Through the tortuous path that the Gadkari affair has traversed over the last couple of weeks, one thing stands out clearly.
Had the BJP president put in his papers after the allegations of suspicious shell companies investing in his Purti group, his stock would have gone up and his party would have been able to take the high moral ground that it is serious about combating corruption. What is more, the BJP brass would have scored a point, that in a democratic set up, Caesar’s wife has to be above suspicion.
In today’s climate, where public opinion is so agitated about high-level corruption and wrong doing, and ordinary folk are making a connection between the large-scale loot and their own growing economic hardship, it would have also made for a good political strategy.
Of course, Gadkari may fear that he might become another Bangaru Laxman, who had resigned when caught receiving a bribe in a sting operation, and was forgotten by the party after that.
Some of Gadkari’s colleagues have exhorted him to follow in the footsteps of LK Advani, who had resigned his Lok Sabha seat the moment his name figured in the hawala scandal.
Despite hawala, Advani was able to bounce back with heightened stature, not only because they could find nothing to pin on him in the case, but also because he had a long track record of probity in public life. So perception was as critical to his rehabilitation as were facts.
In Gadkari’s case, the facts are yet to be established. The government is enquiring into the scam. RSS ideologue-chartered accountant S Gurumurthy has given him a “clean chit” insofar as the media allegations go, though, going by his recent tweets, he is not prepared to give him an overall “clean chit”, whatever that may mean.
The Sangh seems to be in two minds about how far to support Gadkari. It was all set to support a second term for him, and the party constitution had been suitably amended to allow for two terms for office bearers.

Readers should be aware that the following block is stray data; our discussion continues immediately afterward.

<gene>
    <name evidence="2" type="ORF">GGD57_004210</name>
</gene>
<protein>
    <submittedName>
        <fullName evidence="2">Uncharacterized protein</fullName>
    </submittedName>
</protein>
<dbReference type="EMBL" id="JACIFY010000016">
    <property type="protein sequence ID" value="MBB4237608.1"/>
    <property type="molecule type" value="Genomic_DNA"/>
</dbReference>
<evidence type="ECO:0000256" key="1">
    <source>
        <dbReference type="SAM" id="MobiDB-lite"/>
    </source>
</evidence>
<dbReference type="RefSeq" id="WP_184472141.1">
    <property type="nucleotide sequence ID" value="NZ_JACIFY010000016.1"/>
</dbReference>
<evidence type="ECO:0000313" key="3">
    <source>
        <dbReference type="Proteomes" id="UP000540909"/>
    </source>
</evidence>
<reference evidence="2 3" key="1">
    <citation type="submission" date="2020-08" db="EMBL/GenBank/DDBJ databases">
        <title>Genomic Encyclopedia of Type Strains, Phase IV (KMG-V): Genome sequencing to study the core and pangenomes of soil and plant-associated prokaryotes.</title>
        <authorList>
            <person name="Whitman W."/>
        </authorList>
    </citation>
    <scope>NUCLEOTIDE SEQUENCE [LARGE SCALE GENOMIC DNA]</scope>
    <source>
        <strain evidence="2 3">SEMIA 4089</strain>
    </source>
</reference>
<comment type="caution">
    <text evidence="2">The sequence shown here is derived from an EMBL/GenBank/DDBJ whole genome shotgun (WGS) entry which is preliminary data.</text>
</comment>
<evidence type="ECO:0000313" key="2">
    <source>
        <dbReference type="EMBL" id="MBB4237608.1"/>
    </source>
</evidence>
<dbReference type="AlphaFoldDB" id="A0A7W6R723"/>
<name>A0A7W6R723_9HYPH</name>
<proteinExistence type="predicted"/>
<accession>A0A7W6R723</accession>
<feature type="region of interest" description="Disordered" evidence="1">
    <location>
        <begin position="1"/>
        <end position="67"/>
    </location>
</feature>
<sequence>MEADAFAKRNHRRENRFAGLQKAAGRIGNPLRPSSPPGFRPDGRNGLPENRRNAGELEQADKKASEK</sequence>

The Sangh leadership had propped Gadkari as the BJP chief in 2009. When the recent scam erupted, the RSS initially seemed to back him, then, after its apex meet in Chennai, it called for an “impartial enquiry”, and now, Gurumurthy’s latest tweets show that the Sangh may not be in a mood to back him for a second term. Their dilemma would be to find someone to replace him. And by supporting him for the moment, they may be buying time, not only because elections in Himachal Pradesh and Gujarat are underway but there is the more tricky question of who to put in his place.
The party is also divided on Gadkari. While a section is gunning for the party chief, and this group is seen to be close to Narendra Modi — first Ram Jethmalani called for his exit, and his son Mahesh quit the national executive in protest, then Jagdish Shettigar followed suit and now BS Yeddyurappa has threatened to leave the party unless Gadkari resigns — others such as Sushma Swaraj and Arun Jaitley came out in his support. Advani has been more ambivalent, though he has time and again criticised Gadkari for his decisions without naming him.
Those supporting him do so because they see “NG”(Nitin Gadkari), backed by the RSS, as a buffer to contain “NM”(Narendra Modi), whose rise in national politics is a foregone conclusion if he wins Gujarat, which he is expected to do.
When veteran RSS figure MG Vaidya — RSS leaders do not go public often — said Modi was behind the attacks against Gadkari, he was giving voice to what many in the party had suspected. The initial disclosures by Arvind Kejriwal had not added up to much but they were relentlessly followed up by the media which usually gets information from willing insiders.
The Vaidya salvo was seen as a counter-attack to silence Gadkari’s opponents. Its upshot: Both sides sued for peace, and both the Sangh and the BJP spokespersons — and Gadkari himself — scotched speculation of differences within the party, till the Gujarat elections are over.
But the differences persist. They will not go away till the war of succession is over. The Gadkari story is not just about Gadkari or about Modi. Or about NG versus NM. It is about the unsettled power struggle in the BJP.
The writer is a political and social commentator